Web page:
Shifts brain waves from Beta (normal day to day tasks) to lower frequency Alpha (daydreaming state/ when we are relaxed but aware of what is happening around us, Theta (reduced concsciousness/ inbetween awake & sleep), and even Delta (unconsciouness or deep sleep)

Creates mental clarity and focus
Increases creativity
Increases problem solving
Heightens visualization
Deepens meditation
Expands awareness
Intensifies acuteness of all the senses
Promotes total calm, peaceful relaxation
Improves Athletic performance

Speeds recovery from injuries, sore joints and muscles
Reduces Lactic Acid build up
Rapidly eliminates fatigue
Helps reduce pain
Reduces cortisol levels
Relaxes the mind
Improves concentration/focus
Improves oxygen circulation

Promotes total calm, peaceful relaxation
Alleviate stress & anxiety: mental and physical
Eliminates fatigue and jet lag
Improves sleep
Creates mental clarity & focus
Increases creativity, problem solving; heightens visualization
Speeds healing process
Quickens rehabilitation and recovery from back aches and physical activity
Relieves pain: arthritis, migraines, injuries, etc.
Boosts immune function
Flush toxins
Can reduce inflammation and bloating

Magnesium
Helps ease stress
Improves sleep and concentration
Helps muscles and nerves function properly
Reduces inflammation
Helps reduce pain & muscle cramps
Regulates activity of over 300 enzymes
Makes insulin more effective

Sulfates
Flushes toxins
Improves absorption of nutrients
Helps form joint proteins, brain tissue, and mucin proteins
Helps ease migraines

More info:
People using early float tanks discovered that they enjoyed the experience and that the relaxed state was also a healing state for many conditions including stress, anxiety, pain, swelling, insomnia and jet lag.

Fatigue elimination and reduced jet lag symptoms; improved sleep; stress (mental and physical) reduction; and energy and alertness.

Left/right brain synchronization; mental clarity, increases creativity, problem solving; heightened visualization; acuteness of all the senses, accelerates learning; motivation, diminished depression, and improved athletic.

In medical terms, it appears to decrease the production of Cortical, ACTH, Lactic Acid and Adrenaline; while increasing production of endorphins. Some doctors say it even boosts immune function, reduces blood pressure, pulse, heart rate and oxygen consumption. Floating in a zero gravity environment is ideal for managing back pain during pregnancy.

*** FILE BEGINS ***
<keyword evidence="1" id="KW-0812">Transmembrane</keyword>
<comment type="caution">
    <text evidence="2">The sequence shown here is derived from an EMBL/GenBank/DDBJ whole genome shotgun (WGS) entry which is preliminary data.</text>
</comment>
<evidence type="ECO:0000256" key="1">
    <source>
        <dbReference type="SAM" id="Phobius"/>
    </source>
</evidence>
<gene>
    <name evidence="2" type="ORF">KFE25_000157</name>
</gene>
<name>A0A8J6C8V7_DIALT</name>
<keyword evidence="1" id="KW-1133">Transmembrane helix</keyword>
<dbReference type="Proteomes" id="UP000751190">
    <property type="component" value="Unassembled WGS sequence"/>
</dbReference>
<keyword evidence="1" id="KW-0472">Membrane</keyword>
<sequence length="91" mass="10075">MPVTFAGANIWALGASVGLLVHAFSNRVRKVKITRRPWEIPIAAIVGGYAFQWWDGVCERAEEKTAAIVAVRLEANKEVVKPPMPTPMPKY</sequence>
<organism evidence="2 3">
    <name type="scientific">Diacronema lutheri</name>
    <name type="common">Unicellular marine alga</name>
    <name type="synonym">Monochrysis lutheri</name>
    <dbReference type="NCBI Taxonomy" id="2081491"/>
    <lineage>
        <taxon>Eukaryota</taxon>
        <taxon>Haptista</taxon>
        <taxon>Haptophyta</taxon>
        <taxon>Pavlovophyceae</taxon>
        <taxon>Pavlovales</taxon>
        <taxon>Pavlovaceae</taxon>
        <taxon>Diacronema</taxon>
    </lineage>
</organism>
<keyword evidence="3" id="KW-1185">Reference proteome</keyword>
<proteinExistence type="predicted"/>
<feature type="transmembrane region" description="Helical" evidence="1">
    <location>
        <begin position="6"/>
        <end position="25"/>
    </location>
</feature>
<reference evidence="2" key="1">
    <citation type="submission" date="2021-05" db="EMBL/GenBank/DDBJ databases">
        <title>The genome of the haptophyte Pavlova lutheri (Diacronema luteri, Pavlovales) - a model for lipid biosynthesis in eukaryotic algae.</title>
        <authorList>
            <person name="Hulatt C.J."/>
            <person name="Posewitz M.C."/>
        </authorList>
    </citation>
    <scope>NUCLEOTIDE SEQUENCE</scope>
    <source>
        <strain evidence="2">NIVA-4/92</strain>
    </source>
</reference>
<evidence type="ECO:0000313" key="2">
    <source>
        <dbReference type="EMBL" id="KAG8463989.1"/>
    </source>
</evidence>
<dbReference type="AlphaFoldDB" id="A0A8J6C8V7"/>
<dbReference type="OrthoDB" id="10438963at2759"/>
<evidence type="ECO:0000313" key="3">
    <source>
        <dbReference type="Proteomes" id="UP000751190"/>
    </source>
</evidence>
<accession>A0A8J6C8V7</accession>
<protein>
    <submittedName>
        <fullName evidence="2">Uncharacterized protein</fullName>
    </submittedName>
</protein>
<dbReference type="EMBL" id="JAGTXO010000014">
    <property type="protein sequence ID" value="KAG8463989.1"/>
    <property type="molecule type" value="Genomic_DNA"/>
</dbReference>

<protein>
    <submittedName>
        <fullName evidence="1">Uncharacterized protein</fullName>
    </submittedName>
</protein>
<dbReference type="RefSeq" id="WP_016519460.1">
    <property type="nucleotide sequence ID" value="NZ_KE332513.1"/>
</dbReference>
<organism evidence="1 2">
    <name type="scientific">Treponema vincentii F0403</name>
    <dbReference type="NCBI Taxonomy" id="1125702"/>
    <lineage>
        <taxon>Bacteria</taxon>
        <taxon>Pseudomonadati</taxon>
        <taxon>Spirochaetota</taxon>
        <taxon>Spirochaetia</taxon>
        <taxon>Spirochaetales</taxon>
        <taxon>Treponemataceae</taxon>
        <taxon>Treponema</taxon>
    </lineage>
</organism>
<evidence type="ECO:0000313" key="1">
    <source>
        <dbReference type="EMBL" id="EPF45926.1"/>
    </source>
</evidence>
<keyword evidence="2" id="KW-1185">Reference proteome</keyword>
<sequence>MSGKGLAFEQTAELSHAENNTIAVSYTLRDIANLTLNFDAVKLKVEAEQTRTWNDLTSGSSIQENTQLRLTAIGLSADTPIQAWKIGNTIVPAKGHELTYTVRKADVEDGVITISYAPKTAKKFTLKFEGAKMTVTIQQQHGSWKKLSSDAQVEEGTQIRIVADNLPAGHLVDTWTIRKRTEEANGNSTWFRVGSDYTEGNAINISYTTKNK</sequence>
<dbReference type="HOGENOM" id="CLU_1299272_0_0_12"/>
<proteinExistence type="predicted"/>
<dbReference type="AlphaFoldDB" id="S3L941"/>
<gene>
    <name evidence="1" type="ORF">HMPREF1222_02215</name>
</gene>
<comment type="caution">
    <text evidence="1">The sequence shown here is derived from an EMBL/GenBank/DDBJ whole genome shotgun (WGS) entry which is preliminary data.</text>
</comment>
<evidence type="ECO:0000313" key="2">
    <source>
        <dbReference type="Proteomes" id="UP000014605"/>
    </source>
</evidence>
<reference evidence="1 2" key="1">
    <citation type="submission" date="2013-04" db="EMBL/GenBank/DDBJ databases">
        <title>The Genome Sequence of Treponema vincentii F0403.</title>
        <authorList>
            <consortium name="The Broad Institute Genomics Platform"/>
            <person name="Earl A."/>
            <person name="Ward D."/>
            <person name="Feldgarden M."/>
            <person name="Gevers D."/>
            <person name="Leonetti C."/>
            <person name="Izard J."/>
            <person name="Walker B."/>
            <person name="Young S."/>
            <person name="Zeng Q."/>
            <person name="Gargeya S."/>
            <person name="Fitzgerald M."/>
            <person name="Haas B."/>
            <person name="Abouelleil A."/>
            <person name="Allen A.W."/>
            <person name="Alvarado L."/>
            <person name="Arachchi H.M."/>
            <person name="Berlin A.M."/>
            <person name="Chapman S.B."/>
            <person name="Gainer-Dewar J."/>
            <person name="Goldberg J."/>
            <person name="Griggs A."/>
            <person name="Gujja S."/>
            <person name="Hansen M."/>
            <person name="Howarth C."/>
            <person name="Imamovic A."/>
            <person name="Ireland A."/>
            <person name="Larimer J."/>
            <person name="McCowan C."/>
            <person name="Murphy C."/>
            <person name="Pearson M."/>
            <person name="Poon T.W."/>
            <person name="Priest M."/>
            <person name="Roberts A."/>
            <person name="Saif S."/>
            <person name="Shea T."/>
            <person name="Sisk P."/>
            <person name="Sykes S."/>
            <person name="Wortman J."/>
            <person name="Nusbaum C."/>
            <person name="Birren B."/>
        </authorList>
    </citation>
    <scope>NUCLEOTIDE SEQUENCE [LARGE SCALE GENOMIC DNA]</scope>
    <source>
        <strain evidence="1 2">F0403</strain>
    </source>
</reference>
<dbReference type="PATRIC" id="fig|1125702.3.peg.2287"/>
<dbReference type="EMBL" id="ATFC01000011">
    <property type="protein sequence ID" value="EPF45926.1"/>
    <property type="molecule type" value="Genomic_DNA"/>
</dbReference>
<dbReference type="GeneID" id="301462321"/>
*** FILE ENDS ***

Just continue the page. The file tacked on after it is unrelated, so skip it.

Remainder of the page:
Recommended watch: Joe Rogan discussing isolation tanks




http://www.samadhitank.com/firsttime.html
http://www.i-sopod.com
http://www.floatmatrix.com

http://www.anewspirit.com/floatation/

http://www.soulspacefloat.com/meditation--creativity.html
http://floatation.biz/blog/floatation-therapy-experts-report-on-health-benefits-and-emerging-market-of-isolation-tanks/

Just a thought: Instead of collecting data during the sessions (which I imagine would kind of interfere with the experience), why not collect data before and after the sessions to see if there are significant short and long term benefits?

I like this idea, too. I haven’t tried a tank yet (though I researched them thoroughly a few months ago and I’m keen to give it a go) but I imagine it would affect how relaxed I was, if I was aware that I was tracking the experience.

I would think that wearing a wristband goes against the purposes of sensory deprivation. The wirstband will be able to be felt the whole time.

I would rather install a microphone. As the tank is silent that should get you breathing rate. Vibrations in the water might give you pulserate.

Knocking does seem suboptimal. I would install a loudspeaker inside the tank and let it play a a nice sound to mark the end of the session. I would begin that sound very silent and slowly make it louder.